At last, the final novel in Ed Lewis’s Seeds of Christianity series has been released, and it’s well worth the wait. A fitting conclusion to this well-researched and deeply intriguing set of novels, Martyr creates a wholly plausible and enthralling picture of ancient Rome in the time of the first Christians. Favorite characters from earlier tales undertake the perilous journey by sea from Antioch while waves crash and timbers creak. Filled with the sights and smells of ocean and harbor, the hustle and bustle of market and the curious wonder of ancient feastday and procession, the novel’s worth reading just for this.
Soon the family reaches Rome, where characters cope with trials and tribulations of decrepit buildings and corporate greed. History comes alive with real people in situations not so different from those of today. The obnoxious woman next door annoys. The Christian heroine forgives. And the rest of the Christians think she’s just as mad as they would in the present day. A church united by faith threatens to splinter under pressure. And a world united by powerful subjugation begins to fall apart.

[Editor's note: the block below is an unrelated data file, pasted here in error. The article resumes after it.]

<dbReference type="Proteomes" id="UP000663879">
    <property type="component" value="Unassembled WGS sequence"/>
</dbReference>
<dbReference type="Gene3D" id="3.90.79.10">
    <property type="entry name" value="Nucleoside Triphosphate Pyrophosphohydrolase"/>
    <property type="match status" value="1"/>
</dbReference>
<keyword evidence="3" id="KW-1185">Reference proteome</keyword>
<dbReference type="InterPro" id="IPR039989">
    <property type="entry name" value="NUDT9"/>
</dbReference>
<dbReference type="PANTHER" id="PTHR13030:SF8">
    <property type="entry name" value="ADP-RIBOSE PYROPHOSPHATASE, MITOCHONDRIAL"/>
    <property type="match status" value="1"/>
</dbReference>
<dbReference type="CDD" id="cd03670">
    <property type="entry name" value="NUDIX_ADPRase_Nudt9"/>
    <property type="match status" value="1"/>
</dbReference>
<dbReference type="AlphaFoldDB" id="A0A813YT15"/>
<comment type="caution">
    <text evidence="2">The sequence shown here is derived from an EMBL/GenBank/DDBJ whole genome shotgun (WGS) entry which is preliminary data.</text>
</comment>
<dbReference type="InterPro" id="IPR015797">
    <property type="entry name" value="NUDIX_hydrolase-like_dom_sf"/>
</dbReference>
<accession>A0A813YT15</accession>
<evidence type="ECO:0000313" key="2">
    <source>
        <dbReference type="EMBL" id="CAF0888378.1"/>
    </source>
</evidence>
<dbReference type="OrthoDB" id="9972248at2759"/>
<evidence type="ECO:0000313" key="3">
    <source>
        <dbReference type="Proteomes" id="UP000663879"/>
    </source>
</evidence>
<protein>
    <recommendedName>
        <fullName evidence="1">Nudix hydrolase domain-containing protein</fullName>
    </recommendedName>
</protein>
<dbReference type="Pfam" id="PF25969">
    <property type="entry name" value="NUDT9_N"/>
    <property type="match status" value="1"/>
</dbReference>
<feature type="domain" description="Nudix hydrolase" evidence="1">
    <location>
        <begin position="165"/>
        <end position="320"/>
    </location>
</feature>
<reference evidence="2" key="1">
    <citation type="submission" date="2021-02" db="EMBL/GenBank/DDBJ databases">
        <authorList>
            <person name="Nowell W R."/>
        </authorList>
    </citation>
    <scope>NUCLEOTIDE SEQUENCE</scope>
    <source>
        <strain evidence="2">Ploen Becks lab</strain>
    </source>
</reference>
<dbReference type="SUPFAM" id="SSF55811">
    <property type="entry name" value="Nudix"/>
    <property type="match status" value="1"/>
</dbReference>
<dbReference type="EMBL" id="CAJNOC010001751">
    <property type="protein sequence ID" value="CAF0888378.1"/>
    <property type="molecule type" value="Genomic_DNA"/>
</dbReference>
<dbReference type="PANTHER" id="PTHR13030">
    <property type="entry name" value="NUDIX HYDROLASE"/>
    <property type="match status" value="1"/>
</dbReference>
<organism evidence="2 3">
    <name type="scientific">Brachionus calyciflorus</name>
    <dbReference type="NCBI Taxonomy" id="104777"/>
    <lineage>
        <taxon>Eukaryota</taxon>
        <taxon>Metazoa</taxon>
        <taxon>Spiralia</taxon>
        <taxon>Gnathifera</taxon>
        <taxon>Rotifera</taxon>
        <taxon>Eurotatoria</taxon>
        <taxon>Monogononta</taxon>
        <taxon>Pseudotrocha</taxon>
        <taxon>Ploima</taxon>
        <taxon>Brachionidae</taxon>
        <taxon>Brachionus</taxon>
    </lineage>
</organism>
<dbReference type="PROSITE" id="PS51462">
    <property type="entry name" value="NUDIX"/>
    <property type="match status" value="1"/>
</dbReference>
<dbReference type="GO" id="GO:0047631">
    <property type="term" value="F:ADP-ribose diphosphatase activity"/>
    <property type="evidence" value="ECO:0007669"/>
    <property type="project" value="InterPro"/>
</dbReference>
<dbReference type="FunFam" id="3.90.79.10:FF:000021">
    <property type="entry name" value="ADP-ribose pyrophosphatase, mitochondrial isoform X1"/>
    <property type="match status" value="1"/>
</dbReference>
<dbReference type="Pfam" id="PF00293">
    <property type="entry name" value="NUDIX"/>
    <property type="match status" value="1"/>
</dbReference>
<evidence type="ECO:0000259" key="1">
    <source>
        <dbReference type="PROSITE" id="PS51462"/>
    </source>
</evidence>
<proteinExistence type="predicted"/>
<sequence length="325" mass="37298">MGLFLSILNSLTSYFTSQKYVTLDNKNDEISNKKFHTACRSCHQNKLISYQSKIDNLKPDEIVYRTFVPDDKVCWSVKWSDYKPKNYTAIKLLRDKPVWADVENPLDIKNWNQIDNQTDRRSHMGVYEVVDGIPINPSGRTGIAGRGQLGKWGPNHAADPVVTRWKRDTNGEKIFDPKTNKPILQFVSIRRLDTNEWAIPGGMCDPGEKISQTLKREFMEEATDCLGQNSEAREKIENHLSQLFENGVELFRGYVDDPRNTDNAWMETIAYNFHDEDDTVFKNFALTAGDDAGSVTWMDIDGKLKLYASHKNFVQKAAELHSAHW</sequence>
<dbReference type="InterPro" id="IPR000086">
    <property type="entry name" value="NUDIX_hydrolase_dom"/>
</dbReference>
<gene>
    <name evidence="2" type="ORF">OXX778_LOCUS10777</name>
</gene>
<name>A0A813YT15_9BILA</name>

The horror of a city in flames, the panicked flight of civilians, the madness of a fallen emperor, it’s all in here, well-researched, beautifully portrayed, and even illustrated with truly engaging pictures at the end of each chapter. Did you know what an ancient amphora looked like or what it was used for?
The author uses (and explains in his notes) just the right amount of poetic license to bring the familiar and unfamiliar of this time and its people into focus. History, geography, science and Bible research combine convincingly. The whole makes beautiful, tragic sense, setting the scene for the present day in well-drawn visions from the past, and building up to an awesome conclusion for a series of awesome scope. I almost wish it wasn’t over, and I’m ready to start reading Witness again and repeat the whole journey.
Disclosure: The author sent me a free ecopy in exchange for my honest review, and I can only count myself blessed to have had the chance to read all four of these books.